I was recently told that stock markets in the US and EU has boomed as a result of quantitative easing, where the central banks has bought bonds with longer maturity to push the prices higher and consequently lowering those yields. Due to the lower yields on long maturities investors turn to other investments (primarily stocks) to achieve better returns, thus pushing prices higher as demand increases.
From a macro-economical perspective this I find this understandable, but from a more fundamental perspective I can't seem to find any logic in this. Say the prices should reflect the true value of the firms, is there any reason to why the "value of the firm" (considering the whole market as one) should increase faster as a result of the actions of the central banks? (Assuming this as actually the case. By quickly approximating the geometric means since after the financial crisis yields a return of roughly 18% per year, of course the lowest point from where I'm calculating the market might have been somewhat undervalued.. but still, it seems a bit higher than "usual".)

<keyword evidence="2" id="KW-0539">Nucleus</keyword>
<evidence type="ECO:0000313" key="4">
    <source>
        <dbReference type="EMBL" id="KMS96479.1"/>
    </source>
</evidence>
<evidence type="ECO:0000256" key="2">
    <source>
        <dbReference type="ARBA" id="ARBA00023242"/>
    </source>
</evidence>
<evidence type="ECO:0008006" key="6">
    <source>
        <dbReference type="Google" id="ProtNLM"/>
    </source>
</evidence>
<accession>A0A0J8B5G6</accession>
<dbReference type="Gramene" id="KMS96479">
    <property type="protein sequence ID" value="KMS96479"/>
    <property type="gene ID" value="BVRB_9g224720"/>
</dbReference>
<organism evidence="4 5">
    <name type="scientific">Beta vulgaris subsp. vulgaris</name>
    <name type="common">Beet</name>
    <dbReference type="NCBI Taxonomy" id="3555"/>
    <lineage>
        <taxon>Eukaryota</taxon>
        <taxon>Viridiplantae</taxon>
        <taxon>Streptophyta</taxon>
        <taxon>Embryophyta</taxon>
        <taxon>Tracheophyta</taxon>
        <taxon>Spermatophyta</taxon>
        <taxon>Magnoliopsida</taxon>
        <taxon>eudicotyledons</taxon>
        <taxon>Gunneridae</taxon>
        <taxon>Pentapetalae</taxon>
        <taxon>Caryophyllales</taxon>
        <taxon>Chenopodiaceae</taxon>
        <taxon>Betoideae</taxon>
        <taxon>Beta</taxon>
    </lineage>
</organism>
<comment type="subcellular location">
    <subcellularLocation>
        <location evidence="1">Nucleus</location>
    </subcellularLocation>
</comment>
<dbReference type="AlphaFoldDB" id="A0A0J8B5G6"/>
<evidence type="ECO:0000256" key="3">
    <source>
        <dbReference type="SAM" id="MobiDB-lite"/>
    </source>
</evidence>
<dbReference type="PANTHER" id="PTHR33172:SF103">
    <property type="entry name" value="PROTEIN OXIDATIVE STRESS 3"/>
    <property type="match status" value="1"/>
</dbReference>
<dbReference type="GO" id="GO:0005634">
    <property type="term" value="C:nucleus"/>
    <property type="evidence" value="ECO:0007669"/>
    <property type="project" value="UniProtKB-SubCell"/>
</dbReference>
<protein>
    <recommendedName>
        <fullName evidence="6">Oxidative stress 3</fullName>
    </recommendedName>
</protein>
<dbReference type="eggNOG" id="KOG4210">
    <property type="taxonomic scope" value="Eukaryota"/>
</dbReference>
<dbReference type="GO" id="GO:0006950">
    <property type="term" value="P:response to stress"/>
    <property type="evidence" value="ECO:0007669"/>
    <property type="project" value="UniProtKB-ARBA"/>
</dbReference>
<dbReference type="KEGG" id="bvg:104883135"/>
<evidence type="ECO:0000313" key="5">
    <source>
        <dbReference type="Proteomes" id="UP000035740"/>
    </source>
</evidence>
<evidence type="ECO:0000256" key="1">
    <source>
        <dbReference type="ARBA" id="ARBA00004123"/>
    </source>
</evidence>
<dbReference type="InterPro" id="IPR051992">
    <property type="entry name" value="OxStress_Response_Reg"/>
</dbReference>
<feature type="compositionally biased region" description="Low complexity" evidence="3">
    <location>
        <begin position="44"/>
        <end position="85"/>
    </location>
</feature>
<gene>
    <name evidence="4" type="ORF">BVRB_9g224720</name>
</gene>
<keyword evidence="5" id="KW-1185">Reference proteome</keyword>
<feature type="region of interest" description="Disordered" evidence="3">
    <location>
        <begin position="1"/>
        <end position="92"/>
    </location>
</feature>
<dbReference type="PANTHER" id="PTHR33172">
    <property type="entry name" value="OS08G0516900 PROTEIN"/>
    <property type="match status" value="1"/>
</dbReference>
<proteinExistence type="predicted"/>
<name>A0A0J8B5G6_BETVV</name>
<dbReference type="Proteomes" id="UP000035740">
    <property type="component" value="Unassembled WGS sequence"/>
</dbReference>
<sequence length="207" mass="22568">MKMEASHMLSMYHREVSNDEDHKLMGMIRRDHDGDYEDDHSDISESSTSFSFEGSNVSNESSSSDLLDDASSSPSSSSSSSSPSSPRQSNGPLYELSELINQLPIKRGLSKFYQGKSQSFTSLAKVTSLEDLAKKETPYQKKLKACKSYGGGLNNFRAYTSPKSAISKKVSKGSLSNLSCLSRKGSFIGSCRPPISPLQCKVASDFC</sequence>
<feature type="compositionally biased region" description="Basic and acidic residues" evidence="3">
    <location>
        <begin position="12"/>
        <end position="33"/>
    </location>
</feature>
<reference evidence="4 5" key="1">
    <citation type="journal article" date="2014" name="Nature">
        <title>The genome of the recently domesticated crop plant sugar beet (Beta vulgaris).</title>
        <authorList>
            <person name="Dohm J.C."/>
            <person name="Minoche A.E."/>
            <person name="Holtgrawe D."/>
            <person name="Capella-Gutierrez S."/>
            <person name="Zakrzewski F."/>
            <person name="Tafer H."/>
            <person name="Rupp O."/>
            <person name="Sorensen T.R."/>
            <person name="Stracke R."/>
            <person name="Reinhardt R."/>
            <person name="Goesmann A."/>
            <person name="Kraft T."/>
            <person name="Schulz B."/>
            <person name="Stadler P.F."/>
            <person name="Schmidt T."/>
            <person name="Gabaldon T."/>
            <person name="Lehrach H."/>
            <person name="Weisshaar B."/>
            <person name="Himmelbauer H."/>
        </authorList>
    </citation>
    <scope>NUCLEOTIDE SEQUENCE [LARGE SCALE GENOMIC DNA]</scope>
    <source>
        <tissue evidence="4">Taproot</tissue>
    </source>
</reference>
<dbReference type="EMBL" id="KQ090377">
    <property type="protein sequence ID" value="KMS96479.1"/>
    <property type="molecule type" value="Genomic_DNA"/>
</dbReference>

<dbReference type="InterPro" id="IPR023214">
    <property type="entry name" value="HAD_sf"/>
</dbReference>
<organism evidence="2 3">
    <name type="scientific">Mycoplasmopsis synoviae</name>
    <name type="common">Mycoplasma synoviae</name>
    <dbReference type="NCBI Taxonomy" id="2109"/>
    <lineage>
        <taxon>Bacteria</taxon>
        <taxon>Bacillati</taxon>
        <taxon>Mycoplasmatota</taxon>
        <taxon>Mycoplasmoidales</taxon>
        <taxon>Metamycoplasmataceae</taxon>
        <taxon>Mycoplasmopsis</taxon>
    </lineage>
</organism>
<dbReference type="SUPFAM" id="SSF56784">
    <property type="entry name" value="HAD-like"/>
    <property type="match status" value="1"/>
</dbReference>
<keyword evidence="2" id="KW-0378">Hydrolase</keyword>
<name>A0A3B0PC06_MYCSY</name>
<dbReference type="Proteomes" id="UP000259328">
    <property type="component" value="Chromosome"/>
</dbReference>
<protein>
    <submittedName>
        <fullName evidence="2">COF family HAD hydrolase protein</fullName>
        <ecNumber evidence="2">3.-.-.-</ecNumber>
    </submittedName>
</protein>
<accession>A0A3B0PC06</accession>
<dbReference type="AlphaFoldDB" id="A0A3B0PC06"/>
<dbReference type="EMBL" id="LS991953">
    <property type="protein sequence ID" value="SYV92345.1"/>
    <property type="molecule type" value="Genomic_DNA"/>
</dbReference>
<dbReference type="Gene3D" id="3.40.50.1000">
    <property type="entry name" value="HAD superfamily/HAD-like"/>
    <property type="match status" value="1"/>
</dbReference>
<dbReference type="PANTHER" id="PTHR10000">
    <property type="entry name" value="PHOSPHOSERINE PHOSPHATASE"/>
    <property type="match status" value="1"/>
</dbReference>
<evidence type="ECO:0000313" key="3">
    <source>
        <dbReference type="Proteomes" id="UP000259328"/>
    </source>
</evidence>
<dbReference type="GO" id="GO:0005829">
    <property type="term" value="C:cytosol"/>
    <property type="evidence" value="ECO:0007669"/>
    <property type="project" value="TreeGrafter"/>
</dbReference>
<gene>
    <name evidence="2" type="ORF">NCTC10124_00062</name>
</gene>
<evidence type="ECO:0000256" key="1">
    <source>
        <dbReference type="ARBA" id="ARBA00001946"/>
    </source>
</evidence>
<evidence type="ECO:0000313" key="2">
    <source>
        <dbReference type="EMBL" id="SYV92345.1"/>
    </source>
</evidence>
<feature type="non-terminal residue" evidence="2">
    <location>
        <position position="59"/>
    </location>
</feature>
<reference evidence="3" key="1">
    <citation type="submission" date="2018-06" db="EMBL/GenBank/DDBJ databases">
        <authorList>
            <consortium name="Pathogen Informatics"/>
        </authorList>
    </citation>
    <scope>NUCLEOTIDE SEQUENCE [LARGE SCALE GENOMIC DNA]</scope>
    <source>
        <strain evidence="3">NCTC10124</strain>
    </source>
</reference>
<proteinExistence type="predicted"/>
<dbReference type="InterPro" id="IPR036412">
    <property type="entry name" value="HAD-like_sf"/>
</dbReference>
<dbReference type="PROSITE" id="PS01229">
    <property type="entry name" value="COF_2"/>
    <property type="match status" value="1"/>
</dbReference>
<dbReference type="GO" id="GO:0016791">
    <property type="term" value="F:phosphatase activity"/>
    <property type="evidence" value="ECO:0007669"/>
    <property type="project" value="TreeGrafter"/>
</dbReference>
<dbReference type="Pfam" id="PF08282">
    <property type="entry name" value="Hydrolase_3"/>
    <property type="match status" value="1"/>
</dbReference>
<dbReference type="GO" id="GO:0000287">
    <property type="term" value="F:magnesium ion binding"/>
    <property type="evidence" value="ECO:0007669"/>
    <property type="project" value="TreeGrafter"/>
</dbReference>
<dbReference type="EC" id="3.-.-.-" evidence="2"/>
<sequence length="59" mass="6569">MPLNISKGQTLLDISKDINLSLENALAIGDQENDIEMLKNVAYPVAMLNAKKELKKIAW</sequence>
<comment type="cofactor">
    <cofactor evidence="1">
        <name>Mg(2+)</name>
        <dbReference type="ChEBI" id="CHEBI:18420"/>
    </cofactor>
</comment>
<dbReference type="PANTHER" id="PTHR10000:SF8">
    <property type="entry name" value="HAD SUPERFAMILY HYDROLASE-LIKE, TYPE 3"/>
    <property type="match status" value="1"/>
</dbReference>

Of course there is the obvious explanation that banks can borrow money more cheaply and perhaps companies can more easily invest in new projects from debt financing etc. But should that really make that big of a difference?
I'm not sure if this is the appropriate forum to ask this question. I hope so!